We disagree with this position and agree with Justice Carley's reasoning in his dissent in Dunagan.   Justice Carley would hold that criminal negligence can substitute for the intent to injure in the crime of aggravated assault with a deadly weapon.  Id. at 595, 502 S.E.2d 726, (Carley, J., dissenting).   It stands to reason that Montford knew that his reckless and illegal conduct was likely to injure another person or result in the destruction of life.   He was driving without lights, speeding, eluding an officer, and driving in a reckless manner.   While engaging in this reckless behavior, his car crashed into Officer Gibson's patrol car and injured Gibson.   Montford clearly recklessly disregarded the consequences of his actions and was heedlessly indifferent to the rights and safety of others.   And reasonable foresight tells that injury would probably result.   Thus, he intended to commit the unlawful acts which proximately resulted in serious injuries to another.   In our view he had sufficient intent to support a conviction of aggravated assault with intent to injure.

 Nevertheless, we are constrained to follow the holding of the majority in Dunagan, and therefore, something more is required.   To sustain a charge of aggravated assault under subsection (a)(1), the attempted or completed injury to the victim must be the intended consequence of the defendant's act.   Dunagan, 269 Ga. at 592(2), 502 S.E.2d 726(a).   Thus, the question here is whether there was sufficient evidence from which a rational juror could have found beyond a reasonable doubt that Montford intended to injure Officer Gibson or that, under subsection (a)(2), prior to the collision Gibson saw Montford about to hit him.   See Jackson v. Virginia, 443 U.S. 307, 99 S.Ct. 2781, 61 L.Ed.2d 560 (1979).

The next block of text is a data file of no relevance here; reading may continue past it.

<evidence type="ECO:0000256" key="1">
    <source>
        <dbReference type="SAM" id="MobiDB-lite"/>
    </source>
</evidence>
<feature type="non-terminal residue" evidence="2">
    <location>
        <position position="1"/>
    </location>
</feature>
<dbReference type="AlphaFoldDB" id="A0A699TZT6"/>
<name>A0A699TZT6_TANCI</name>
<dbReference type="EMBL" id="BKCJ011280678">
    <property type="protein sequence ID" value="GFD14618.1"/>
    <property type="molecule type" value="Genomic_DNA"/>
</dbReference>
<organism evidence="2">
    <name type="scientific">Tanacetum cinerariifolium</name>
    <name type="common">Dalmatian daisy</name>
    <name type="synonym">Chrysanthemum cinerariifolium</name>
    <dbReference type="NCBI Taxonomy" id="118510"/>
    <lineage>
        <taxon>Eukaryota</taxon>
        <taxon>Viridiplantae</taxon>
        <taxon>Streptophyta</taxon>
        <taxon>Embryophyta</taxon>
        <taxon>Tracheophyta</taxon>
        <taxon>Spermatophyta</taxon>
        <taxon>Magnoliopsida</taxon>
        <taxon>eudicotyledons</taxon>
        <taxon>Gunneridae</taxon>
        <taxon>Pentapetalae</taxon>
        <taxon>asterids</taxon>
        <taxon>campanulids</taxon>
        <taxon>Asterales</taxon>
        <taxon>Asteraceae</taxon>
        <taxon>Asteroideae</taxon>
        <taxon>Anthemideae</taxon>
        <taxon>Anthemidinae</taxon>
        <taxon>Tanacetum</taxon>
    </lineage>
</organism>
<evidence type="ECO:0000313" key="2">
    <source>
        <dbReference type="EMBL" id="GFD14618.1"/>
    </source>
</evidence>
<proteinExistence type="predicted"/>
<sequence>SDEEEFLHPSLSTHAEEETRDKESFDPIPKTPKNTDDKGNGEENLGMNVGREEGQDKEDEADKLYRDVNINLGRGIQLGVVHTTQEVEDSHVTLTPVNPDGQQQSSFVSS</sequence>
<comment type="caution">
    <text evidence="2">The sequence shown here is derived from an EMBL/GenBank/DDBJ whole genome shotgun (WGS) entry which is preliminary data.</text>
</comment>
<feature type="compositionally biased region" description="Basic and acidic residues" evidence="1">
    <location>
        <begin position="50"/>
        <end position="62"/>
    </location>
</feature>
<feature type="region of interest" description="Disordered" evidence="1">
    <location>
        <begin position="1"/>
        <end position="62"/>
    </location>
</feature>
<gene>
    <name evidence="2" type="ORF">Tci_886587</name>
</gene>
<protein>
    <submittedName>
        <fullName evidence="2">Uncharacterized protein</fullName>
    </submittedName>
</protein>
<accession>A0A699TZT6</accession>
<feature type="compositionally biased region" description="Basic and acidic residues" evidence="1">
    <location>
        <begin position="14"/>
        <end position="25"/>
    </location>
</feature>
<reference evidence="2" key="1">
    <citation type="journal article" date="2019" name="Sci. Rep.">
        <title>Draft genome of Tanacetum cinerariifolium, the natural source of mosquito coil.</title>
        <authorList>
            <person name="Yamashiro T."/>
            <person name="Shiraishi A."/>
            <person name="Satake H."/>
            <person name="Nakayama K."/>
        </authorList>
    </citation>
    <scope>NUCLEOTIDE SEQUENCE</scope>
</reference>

(a) Montford denied intentionally trying to hit Gibson's patrol car or injure him.   He claimed that he looked away for a moment and when he looked up there was a car in front of him that he hit.   He admitted that he was going at least 85 mph and not paying attention to where he was going.

Officer Searcy was about one-half mile behind Montford at the time of the accident.   He saw Gibson coming toward Montford.   He testified that “[Gibson] went to turn around and that's when the defendant ran into him.”   Searcy saw that Gibson had his blue lights on.   Searcy could not tell whether Montford was proceeding straight along the road.   But he did admit that Montford was in his lane, the eastbound lane, when the accident occurred, and not on the shoulder of the road.   Searcy could not say whether Gibson had pulled in front of Montford during his attempt to turn around.   But he admitted that, because the road had only two lanes, Gibson would have necessarily blocked Montford by attempting to turn around.   Searcy testified, “In my opinion when [Gibson] went to turn around he misjudged how fast [Montford's] vehicle was going, and that's when he-” Searcy did not complete his thought.

Gibson testified that he turned his blue lights on and was preparing to turn around in a straight section of the road to join the chase.   As for the accident he said the following: “My intentions were to pull over, turn my vehicle around and get set up.   At that point I started my turn around and I was hit.   I never did see the car coming before I even begin [sic] to turn around.   When I was trying to turn around that's when I was hit․”  On cross-examination, this exchange occurred: